paperwork is done!
Organizing the team
• Players know the objective
• Know the rules
• Everyone has a position
– Support staff
A word about consortiums
Time and commitment
All participate and benefit
Talk to the funder
• Find the right contact
• Overview your concept
• Given this concept AND our background does this
sound like a fundable project?
Building Block #1 Statement of need
• You MUST be able to
state your need …
Statement of need – what is the problem?
• Target population
– General demographics community description
• What is their need?
– Health status, incidence etc…
• What is the cause?
– Risk factors
Sources of data
Federal, state and county data
Steal other people’s stuff - and credit them!
data, model programs, policy briefs, bibliographies,
funded projects etc…
Plan for how you will spend money to address the need.
• What is a budget?
• Reviewers should be able to read the budget and
know what you plan to do and that you have the
project management capacity to do it.
• Two parts
– Budget form – rows and columns of numbers
– Narrative or justification
• What will funds be used for
• How was the cost calculated
• What is important about funding this expense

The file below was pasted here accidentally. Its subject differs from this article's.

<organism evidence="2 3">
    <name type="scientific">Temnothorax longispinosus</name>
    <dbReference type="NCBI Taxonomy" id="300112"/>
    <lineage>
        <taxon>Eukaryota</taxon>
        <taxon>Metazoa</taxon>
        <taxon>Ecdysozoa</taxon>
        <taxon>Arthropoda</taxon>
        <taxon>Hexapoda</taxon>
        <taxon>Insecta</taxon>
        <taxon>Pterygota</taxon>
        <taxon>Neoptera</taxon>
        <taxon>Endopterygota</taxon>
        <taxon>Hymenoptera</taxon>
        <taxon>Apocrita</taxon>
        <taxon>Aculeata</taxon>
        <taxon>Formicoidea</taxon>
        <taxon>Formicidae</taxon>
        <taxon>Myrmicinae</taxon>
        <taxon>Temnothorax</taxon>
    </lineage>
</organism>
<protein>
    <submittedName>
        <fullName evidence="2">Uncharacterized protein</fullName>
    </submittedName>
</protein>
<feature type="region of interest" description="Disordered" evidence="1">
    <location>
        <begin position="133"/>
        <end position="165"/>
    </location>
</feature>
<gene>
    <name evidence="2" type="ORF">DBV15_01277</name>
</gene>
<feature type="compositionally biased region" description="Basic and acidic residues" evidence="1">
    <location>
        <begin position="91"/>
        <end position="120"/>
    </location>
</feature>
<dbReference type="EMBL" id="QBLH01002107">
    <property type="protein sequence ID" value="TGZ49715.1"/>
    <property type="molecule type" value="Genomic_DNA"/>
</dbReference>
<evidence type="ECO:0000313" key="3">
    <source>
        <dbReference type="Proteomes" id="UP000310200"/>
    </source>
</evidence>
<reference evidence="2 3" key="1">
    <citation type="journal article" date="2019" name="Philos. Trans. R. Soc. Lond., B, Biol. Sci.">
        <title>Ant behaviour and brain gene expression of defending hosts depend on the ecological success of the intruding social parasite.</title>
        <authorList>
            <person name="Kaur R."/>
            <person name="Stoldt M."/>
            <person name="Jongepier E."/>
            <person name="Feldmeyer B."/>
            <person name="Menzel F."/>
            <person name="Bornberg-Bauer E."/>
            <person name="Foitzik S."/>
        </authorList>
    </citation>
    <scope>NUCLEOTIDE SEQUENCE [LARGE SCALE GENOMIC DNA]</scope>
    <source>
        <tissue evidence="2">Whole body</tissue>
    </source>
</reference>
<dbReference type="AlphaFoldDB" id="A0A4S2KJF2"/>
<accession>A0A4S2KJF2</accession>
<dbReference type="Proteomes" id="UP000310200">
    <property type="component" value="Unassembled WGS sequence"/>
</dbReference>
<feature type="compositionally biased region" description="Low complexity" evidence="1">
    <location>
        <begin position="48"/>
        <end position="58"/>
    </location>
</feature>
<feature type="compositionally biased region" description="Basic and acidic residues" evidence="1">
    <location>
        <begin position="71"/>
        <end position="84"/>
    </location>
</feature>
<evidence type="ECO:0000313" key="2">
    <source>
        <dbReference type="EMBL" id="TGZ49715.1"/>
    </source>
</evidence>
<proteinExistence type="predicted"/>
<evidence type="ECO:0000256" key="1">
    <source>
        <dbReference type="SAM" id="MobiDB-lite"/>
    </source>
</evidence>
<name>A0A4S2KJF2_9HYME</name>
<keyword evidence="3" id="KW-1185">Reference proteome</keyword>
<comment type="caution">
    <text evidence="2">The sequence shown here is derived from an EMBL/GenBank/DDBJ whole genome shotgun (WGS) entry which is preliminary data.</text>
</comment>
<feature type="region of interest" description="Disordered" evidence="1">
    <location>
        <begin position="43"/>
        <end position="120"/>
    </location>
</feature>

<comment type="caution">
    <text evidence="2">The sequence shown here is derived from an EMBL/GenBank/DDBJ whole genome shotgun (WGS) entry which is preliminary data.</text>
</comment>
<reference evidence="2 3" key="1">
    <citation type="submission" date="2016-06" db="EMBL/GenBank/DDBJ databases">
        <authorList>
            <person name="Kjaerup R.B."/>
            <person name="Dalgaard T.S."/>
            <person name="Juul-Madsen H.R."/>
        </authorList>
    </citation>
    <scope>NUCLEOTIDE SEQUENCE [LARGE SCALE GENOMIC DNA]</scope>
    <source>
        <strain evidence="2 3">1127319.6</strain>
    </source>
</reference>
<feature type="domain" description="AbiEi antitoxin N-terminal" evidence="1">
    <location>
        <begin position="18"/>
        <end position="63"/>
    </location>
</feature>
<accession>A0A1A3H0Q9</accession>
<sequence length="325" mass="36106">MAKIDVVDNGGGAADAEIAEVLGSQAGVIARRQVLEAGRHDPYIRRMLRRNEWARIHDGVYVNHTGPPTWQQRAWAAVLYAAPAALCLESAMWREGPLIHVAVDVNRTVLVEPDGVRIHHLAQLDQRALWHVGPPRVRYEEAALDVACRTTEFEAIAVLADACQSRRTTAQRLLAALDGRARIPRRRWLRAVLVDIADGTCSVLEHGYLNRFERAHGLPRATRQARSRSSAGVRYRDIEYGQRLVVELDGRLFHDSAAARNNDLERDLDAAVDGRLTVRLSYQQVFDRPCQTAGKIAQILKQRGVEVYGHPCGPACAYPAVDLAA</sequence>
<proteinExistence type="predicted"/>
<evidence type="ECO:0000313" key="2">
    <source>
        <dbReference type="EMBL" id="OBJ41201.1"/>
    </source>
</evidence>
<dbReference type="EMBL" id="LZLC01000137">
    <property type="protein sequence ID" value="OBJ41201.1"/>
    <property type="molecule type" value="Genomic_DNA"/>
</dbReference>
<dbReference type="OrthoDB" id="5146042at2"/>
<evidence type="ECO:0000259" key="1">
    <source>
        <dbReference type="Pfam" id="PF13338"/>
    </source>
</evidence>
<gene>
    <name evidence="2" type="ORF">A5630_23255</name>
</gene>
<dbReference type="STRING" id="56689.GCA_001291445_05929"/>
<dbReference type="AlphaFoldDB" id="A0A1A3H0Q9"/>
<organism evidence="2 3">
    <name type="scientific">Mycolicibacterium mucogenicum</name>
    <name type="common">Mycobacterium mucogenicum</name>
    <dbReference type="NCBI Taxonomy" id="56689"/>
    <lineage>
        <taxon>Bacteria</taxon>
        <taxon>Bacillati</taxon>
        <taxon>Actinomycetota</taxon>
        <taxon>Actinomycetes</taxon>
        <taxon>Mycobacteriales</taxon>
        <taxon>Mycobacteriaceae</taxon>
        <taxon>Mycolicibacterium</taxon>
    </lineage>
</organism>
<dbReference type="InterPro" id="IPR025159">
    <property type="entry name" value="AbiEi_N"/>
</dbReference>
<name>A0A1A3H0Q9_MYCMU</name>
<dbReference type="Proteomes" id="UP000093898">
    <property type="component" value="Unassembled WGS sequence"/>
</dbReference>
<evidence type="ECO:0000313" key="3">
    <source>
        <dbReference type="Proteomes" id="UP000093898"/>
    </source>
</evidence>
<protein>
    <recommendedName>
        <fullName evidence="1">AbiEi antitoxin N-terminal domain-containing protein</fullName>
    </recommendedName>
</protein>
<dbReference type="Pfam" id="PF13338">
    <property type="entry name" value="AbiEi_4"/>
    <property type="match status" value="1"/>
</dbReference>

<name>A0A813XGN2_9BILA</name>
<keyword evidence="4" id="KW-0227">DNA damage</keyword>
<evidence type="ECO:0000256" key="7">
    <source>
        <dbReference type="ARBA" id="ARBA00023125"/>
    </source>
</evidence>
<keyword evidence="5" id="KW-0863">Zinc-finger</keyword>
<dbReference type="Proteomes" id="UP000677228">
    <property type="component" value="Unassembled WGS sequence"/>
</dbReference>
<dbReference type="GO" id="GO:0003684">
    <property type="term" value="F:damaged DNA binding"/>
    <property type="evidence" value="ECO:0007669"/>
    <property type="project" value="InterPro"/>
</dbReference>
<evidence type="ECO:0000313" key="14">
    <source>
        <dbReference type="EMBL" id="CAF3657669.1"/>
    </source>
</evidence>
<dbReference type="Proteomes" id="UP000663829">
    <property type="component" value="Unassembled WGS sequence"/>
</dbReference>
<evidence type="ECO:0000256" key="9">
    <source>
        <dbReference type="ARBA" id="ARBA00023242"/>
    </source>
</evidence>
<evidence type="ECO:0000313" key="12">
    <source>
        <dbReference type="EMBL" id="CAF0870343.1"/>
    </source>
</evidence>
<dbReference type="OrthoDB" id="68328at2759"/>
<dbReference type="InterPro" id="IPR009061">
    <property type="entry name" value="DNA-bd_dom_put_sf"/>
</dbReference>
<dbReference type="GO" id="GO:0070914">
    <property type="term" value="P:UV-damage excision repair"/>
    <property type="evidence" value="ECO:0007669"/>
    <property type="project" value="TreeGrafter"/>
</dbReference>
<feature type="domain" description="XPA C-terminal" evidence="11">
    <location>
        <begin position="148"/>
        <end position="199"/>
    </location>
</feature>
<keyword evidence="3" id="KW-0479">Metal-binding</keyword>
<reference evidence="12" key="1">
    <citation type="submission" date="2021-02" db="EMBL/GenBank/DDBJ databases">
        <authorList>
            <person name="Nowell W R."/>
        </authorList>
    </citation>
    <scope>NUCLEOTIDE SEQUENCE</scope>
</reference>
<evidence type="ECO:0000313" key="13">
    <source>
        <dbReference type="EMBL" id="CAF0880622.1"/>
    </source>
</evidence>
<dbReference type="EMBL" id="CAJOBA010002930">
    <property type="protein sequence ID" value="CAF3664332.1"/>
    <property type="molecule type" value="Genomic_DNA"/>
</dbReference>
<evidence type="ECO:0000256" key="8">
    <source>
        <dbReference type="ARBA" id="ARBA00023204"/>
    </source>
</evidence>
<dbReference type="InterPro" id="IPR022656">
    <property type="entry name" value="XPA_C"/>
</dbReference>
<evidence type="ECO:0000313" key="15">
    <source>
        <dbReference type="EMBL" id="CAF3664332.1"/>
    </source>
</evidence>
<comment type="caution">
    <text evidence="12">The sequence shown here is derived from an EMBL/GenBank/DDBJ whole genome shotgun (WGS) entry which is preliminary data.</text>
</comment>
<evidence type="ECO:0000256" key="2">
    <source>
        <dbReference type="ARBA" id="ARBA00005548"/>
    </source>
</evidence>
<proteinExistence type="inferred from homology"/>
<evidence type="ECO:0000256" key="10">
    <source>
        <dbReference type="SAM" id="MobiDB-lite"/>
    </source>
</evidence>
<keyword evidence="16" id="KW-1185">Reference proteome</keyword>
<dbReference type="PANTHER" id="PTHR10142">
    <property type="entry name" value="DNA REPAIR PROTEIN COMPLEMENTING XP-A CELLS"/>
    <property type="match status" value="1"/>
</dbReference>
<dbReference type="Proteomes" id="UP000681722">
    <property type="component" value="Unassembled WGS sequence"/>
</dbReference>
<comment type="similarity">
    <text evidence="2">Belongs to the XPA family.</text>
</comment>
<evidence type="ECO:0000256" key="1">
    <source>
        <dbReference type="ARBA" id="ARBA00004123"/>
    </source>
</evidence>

Basic budget components
– Salary and fringe
– What – where will you “farm out”?
– Partner deliverables?
– How will contractor be selected if not “named”?
• Travel – cite your travel policy or gsa
• Equipment – is it allowed – how is it defined?
• Supplies – things that are expendable
• Operating - routine expenses to operating the project
• Other – be cautious about catch all
• Lead sentences
“Funds of ___ are requested to support a .50 FTE program
manager to oversee all aspects of the program including
service delivery, consortium relations and ensuring all
reporting requirements are met.”
“$___ in matching funds for personnel is provided by an in-
kind contribution from the Smith county public health
• Check in with partners early!
• How much detail is necessary?
• Can you request equipment?
• What about indirect?
• What are your administrative costs?
• Can I/should I pad the budget?
What are you going to do to address the need?
“Goals and objectives”
“Logic model “
Writing Goals & Objectives
• Get ready – Review your problem statement
• Get set – Review your “solution”
• Go – Write what you want the results to be
Goals and objectives
• Goals are “General”
• Objectives tell about the
Specific – Is it clear?
Measurable – What can you measure/observe?
Achievable – Is it doable?
Relevant – Will it do what we think we should
Time frame – In what time period will the objective be